Students give teacher sendoff before deployment

CHAMPAIGN — Tech. Sgt. Kendra Bonam is leaving for South Korea on Wednesday — and she hasn't started packing.

The days have been crazy busy as she copes with leaving her fourth-grade class behind (just before annual testing), getting to her daughter's basketball game, fighting the weather and preparing her family.

So she hasn't had time to get nervous about her 36 days near the border with North Korea, one of the world's most explosive regimes.

"I'm sure I'll be a little nervous when I get there," she said.

Bonam got a five-star sendoff Monday, when Kenwood Elementary's students and staff all gathered inside a packed gymnasium to say goodbye.

They brought homemade signs, screamed her name, made her feel missed before she even clocked out.

"I'm going to miss all you guys," she told them, "especially my little kindergartners."

An Army veteran now serving in the Air National Guard, Bonam will be setting up and then helping to manage an exercise in preparing the guard for a real-world war.

She's careful not to give away details of the exercise for security reasons.

But she has a lot to say about her love for her family and her Kenwood students.

The feeling is mutual, Principal Lisa Geren says.

"Kendra is an amazing woman," Geren says. "She is the epitome of strength and kindness."

Bonam, who turns 36 this month, joined the Army when she was 19, soon after graduating from Centennial High School.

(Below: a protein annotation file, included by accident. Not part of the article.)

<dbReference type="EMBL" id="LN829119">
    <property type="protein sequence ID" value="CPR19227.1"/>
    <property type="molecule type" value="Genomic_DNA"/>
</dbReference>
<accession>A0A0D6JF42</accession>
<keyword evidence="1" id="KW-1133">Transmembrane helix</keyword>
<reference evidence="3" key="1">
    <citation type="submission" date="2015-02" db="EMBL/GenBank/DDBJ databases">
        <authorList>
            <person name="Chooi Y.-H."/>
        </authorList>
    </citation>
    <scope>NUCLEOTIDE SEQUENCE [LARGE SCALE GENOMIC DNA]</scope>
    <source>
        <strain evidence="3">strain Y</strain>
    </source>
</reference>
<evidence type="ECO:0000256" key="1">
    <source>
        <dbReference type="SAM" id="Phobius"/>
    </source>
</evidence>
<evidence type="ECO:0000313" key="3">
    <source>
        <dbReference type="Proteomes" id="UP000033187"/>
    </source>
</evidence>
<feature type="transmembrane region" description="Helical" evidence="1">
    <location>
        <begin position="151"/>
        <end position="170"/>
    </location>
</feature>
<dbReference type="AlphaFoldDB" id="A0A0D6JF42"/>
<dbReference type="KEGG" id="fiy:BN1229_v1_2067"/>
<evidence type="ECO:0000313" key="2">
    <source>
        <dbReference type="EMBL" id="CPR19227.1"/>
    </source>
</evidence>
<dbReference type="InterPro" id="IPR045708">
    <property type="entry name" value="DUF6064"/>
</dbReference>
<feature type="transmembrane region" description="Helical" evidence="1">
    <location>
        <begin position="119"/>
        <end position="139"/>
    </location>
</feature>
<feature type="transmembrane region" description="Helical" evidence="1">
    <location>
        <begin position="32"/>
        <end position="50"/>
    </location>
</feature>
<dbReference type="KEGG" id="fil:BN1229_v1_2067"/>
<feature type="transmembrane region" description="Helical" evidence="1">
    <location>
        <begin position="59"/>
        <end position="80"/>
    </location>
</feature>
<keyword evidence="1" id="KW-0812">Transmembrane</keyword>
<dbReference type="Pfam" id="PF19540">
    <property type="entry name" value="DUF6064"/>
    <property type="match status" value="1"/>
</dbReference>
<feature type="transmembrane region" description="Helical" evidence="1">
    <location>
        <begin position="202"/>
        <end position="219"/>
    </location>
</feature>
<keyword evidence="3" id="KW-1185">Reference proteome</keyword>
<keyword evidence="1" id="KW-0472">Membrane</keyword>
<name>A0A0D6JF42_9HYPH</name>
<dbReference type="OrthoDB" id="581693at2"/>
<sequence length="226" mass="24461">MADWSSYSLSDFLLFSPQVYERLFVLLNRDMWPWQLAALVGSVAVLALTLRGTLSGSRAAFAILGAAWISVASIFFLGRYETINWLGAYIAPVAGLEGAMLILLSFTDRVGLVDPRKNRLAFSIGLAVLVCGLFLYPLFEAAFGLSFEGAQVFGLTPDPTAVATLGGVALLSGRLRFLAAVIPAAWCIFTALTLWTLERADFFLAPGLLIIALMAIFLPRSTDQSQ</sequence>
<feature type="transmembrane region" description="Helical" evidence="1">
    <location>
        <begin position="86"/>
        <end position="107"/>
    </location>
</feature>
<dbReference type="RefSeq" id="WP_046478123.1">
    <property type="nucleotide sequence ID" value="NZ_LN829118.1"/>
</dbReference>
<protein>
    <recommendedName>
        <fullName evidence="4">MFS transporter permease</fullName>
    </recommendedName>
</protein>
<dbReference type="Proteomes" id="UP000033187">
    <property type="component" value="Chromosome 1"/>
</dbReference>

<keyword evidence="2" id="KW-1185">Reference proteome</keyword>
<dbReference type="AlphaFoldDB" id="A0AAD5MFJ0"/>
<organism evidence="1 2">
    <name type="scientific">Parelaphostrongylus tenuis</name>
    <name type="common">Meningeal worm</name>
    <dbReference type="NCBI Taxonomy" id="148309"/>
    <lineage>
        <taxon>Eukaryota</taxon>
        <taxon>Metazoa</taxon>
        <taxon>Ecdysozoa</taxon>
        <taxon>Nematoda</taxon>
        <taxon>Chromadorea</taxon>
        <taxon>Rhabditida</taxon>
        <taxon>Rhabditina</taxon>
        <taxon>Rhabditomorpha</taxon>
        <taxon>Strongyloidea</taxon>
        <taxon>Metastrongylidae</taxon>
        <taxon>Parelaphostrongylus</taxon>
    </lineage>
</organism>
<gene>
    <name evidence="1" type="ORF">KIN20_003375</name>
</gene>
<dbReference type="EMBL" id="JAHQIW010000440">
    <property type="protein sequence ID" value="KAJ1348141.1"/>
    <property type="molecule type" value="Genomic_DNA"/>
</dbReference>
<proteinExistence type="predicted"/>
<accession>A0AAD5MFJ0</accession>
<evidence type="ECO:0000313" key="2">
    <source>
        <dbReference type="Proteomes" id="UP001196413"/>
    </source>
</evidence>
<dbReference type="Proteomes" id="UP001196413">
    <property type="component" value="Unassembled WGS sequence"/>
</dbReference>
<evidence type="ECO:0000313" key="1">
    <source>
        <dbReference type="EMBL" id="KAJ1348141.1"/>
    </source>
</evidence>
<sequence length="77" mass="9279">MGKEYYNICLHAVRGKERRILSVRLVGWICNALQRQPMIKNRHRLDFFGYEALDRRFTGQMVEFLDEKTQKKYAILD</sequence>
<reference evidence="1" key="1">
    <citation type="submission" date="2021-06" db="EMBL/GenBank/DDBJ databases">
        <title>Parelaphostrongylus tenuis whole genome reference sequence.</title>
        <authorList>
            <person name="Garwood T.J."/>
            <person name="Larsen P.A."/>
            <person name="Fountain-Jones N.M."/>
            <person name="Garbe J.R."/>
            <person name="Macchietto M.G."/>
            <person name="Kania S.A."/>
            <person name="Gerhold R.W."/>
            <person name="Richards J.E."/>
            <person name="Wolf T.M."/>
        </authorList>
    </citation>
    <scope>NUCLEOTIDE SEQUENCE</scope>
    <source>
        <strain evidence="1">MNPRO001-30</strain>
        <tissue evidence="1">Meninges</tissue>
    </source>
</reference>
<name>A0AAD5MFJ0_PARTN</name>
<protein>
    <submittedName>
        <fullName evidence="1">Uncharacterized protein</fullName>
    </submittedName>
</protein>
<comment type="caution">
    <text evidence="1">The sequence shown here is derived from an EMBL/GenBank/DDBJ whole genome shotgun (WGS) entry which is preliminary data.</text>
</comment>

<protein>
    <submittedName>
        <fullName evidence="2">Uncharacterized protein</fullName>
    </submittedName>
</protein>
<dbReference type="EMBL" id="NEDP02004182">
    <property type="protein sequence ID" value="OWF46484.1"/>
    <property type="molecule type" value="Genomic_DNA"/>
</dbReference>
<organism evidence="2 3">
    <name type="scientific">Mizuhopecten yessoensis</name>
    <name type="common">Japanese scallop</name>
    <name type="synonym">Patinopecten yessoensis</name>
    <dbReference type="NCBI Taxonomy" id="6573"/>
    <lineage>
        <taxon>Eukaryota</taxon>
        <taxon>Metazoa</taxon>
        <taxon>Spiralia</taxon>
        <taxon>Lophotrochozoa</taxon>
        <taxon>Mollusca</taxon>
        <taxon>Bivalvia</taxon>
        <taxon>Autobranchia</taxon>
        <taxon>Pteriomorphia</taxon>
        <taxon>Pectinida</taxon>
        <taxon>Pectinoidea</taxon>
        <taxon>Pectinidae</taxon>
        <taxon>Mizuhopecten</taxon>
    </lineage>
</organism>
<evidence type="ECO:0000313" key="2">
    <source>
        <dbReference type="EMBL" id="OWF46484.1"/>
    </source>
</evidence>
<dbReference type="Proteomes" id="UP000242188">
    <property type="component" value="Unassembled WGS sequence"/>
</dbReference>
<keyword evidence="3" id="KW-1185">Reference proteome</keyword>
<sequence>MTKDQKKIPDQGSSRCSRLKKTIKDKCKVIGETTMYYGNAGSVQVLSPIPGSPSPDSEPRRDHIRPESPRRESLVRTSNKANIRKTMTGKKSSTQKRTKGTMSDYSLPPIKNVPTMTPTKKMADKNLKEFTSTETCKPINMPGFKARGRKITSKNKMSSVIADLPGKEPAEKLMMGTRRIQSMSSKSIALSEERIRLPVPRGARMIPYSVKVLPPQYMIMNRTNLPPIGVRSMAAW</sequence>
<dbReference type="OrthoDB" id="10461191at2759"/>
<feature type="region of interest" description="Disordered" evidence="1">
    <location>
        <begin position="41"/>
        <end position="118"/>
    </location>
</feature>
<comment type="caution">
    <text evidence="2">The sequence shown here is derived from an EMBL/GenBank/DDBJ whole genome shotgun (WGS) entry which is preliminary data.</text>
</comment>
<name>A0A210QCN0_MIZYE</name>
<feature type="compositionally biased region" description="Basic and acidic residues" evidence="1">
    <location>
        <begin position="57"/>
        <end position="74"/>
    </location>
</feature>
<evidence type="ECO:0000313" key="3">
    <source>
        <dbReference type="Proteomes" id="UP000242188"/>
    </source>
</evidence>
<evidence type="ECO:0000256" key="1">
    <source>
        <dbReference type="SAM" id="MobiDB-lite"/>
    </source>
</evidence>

"I wanted to earn the money to go to college," she says.

It worked. She has a bachelor's degree from the University of Illinois and just finished a master's degree in educational leadership at Eastern Illinois.

After her enlistment ended, she re-upped in the Army National Guard and then the Illinois Air National Guard.

She loves the military life, as does her husband Jerry, who is in the Guard and works at the UI.

They have a son, LeJerrius, 17, and a daughter, Jada, 10.

Jada is very impressed that her mom is going to South Korea. She's curious about the country, and wants to see what its money looks like.

She has even learned dance moves in Gangnam style, popularized by South Korea's Psy.

"This is the first time I've had to leave (on a deployment) since my daughter was old enough to remember it," mom says.

She went to Germany while she was in the Army National Guard, but this is her first trip to Korea.

She is not excited about the prospect of eating Korean food.

"I'm a big fan of American food," Bonam says.

A bigger concern is keeping in touch with her family, since her phone plan doesn't cover South Korea.

"I will have access to the Internet and we'll talk via Skype," she says.

And she worries about her pupils, who are headed into state testing time.

"I do feel like I have prepared them well," she says. "But 36 days without their classroom teacher is going to be a struggle. They don't want me to leave."

She's using the time away as a teaching moment: about the concept of time itself.

"They're still try to get a handle on what time means," she says. "South Korea is 15 hours ahead, so when we talk the time difference will be part of the lesson."

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